Myths & truths about biodegradable products


With the rise of consumer demand for more sustainable products, there has been a rise in the assortment and the number of businesses with a core focus on being eco-friendly.

Products are labeled as „eco-friendly“, „fully biodegradable“, „compostable“, „95% sustainable raw materials“, „plant-based“, „70% recycled“ and many more. Attaching such properties to the products gives them great additional value. Regardless of the wording, the nature of the product is what gives the labels content.

The excessive use of green-labels has created a situation in which they are often used carelessly or intentionally for greenwashing purposes.

Greenwashing is the process of providing misleading information to deceive consumers into believing that a company’s products are more environmentally sound. It creates deception and confusion and highlights the importance of understanding the ‘reality behind the curtains’ in order to be aware while making choices.

Biodegradation is a process, during which the material is decomposed into smaller particles and eventually to substances found in nature: water, carbon dioxide, and biomass, as a result of the work of microorganisms. Regardless of the extensive use and misuse of the word, it is often not informative. It does not explain, in which conditions, time and to what extent the material degrades. Theoretically, all materials biodegrade, but it is useful only in reasonable conditions and time. [1][2] A material only degrading:
 - In industrial conditions
 - After 200 years
 - Into microplastics
is not helpful for global waste pollution.

Composting is the process of accelerated biodegradation in favored conditions. It is nature’s way of recycling: organic materials are turned into compost. To further accelerate composting, many industrial technologies can be applied. The main parameters affecting the speed of composting are temperature, acidity of the environment, humidity and oxygen transfer, it is also important to have microorganisms present. For fast, aerobic composting, the temperature of 43 – 66 degrees, 40 – 60% humidity, the oxygen concentration of at least 5% and a pH of 5.5 – 9 is needed. [2][3] Such conditions need to be applied in case of compostable single-use tableware, in which case the label compostable may make it seem as they degrade during home composting as well. In an ecosystem where compostable waste is effectively separated and collected, (in a location where they have the ability to reach and uphold such conditions) it is highly commendable. The only downside is the industrial process has high electricity demand, moving the problem from waste to power use. The situation in Estonia as well as in the world generally, a lack of such infrastructure can be seen, undoing the good impact of compostable commodities.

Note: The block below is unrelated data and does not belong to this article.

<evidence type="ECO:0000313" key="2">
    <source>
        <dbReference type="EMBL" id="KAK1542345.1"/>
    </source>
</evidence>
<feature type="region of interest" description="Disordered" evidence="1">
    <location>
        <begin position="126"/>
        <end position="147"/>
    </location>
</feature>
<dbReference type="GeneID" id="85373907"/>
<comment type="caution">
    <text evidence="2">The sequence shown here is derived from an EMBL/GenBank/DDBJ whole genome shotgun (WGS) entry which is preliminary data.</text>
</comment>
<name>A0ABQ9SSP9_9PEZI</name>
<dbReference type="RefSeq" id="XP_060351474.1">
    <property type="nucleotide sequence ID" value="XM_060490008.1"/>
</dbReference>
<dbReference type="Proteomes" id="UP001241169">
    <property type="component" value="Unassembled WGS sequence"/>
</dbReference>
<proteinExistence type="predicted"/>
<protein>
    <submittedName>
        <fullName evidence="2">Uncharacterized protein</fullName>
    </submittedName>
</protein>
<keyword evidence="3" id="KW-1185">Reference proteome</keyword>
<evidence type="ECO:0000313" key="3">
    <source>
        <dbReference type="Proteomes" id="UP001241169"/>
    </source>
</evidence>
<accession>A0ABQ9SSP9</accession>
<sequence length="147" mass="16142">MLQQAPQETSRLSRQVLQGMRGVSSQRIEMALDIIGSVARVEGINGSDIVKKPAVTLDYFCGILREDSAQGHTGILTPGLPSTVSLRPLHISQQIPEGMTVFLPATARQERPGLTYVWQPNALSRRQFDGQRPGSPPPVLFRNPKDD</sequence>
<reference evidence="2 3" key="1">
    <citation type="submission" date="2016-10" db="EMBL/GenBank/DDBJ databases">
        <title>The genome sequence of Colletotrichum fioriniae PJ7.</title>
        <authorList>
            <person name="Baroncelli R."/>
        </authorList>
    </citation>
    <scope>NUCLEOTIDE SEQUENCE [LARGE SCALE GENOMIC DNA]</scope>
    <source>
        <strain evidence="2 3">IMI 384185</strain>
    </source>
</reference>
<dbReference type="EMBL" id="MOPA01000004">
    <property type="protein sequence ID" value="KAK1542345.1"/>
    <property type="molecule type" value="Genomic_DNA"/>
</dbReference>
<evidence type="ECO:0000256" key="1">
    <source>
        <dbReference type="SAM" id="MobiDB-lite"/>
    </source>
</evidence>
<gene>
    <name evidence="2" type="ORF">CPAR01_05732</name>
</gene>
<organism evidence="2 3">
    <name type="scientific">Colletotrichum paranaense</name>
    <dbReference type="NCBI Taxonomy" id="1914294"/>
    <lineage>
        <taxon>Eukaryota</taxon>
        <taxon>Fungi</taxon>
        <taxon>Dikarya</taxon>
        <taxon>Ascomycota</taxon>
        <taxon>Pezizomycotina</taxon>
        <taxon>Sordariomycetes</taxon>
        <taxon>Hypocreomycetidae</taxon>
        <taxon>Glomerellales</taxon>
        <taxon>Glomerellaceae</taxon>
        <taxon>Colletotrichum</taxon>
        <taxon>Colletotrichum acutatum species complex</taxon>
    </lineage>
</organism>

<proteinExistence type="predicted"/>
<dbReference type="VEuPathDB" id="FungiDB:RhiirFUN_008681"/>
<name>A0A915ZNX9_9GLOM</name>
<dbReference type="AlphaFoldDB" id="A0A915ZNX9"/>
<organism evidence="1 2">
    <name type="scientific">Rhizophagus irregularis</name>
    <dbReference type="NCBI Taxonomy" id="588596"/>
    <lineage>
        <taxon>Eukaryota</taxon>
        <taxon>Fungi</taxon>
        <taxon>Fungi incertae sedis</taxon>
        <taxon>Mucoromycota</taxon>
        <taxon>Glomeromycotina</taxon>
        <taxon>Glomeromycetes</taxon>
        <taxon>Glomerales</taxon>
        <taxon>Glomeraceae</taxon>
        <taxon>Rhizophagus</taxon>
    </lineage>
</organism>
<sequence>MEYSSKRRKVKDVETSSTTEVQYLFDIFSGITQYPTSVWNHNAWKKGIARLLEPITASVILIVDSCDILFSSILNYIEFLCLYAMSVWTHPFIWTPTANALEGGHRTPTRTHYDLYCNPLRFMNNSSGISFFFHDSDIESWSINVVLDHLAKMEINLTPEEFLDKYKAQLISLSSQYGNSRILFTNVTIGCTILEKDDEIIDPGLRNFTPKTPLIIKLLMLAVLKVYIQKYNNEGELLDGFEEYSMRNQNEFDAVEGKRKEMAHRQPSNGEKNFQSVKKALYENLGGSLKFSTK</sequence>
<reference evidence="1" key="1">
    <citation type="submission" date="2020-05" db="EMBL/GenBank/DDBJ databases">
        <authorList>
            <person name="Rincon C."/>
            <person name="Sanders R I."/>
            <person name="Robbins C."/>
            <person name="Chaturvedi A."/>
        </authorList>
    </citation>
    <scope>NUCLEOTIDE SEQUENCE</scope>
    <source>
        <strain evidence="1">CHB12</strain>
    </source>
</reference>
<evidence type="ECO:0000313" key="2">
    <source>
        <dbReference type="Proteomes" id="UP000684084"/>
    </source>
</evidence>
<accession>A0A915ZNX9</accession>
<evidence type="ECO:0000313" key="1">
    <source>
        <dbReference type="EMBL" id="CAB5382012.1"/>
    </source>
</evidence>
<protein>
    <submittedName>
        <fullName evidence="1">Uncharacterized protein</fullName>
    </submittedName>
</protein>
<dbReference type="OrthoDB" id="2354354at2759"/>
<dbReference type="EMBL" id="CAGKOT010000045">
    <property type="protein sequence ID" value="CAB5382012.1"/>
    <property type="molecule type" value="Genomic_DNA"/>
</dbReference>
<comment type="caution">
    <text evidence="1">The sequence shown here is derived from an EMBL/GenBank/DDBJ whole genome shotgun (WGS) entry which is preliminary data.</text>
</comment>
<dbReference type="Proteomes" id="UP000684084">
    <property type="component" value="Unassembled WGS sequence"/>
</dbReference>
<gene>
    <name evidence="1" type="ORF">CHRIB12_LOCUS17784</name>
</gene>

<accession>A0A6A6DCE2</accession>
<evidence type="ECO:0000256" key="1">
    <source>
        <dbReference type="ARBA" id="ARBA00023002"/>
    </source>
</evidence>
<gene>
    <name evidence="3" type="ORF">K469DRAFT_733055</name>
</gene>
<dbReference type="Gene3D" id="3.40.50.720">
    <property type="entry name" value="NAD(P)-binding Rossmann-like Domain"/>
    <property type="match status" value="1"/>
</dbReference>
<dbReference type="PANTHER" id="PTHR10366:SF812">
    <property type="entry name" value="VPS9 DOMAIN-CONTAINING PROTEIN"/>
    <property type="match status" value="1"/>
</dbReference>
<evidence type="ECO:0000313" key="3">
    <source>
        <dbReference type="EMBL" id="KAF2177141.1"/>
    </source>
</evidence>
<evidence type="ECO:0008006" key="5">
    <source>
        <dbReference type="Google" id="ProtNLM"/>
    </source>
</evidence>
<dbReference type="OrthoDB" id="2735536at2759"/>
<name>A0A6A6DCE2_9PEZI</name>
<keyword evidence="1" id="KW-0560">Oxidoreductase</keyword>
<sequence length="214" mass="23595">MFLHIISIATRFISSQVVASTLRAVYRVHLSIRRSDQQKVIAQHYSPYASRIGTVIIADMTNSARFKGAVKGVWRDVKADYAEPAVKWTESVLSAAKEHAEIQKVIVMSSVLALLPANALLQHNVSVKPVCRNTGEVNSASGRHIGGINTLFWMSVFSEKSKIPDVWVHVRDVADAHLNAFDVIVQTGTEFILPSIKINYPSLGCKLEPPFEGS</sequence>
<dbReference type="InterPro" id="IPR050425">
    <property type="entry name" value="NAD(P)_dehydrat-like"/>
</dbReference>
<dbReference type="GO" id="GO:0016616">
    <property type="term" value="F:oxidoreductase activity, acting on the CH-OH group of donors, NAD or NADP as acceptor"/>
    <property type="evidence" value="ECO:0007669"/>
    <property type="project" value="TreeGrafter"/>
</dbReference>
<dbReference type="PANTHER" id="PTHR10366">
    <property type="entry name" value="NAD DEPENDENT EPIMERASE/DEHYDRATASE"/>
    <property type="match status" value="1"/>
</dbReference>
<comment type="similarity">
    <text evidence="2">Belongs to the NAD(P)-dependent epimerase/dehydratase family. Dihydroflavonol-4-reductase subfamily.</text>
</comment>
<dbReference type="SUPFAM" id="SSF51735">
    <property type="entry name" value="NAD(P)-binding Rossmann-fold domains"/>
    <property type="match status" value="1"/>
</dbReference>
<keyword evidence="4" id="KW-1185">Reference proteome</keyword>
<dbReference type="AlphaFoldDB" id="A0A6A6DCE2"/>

Biological sources are critically important to use in order to reach the full use of renewables and carbon neutrality. It is sustainable to use wood, reed, palm leaves and such raw materials for commodities production. All the widely applied plastics such as PE, PET, PUR can be made fully plant-based. Such plastics have a mostly lower impact on the environment, than oil-based plastics. It is often believed the plant origin also ensures the biodegradability. Yet the degrading properties and lifetime of plastics depend only on its chemical structure, not origin. [4] Therefore a PLA plastic made of fully natural lactic acid can have the same degradation properties as oil-based PE.

While making the environmentally-minded choices it is important to consider the whole life-cycle of the product: it’s origin, production, life-cycle and disposal. None of the mentioned is of higher priority than the others: it is necessary to find the best combination.

For the customers of such products, it is important to be aware of the properties linked to the product purchased; i.e. when buying a biodegradable plastic it is relevant to assess, how and in which time the product degrades in nature.

With compostable products, is hard to know if it will reach the desired facility, as alternatively it could be incinerated or put into landfill, where it acts as a
regular oil-based plastic.

Our #Suckõrs reed drinking straws are made of pure reed, without using synthetic additives. Although the natural Suckõrs straws are durable and reusable, until cracks and damages appear, they are completely biodegradable in every environment in the nature.

 

Sources:

1. European Commission, Directorate-General for Environment, REPORT FROM THE COMMISSION TO THE EUROPEAN PARLIAMENT AND THE COUNCIL on the impact of the use of oxo-degradable plastic, including oxo-degradable plastic carrier bags, on the environment, Document 52018DC0035. Used 01.11.2018
2. Rudnik, E. Compostable Polymer Materials. (Elsevier Science, 2008)
3. Chukwudi O. et al. “Composting technology in waste stabilization: On the methods, challenges and future prospects.”, JOURNAL OF ENVIRONMENTAL MANAGEMENT, 190, 140-157, (2017)
4. Reddy, M. et al. “Biobased plastics and bionanocomposites: Current status and future opportunities.” PROGRESS IN POLYMER SCIENCE, 38, 1653-1689, (2013)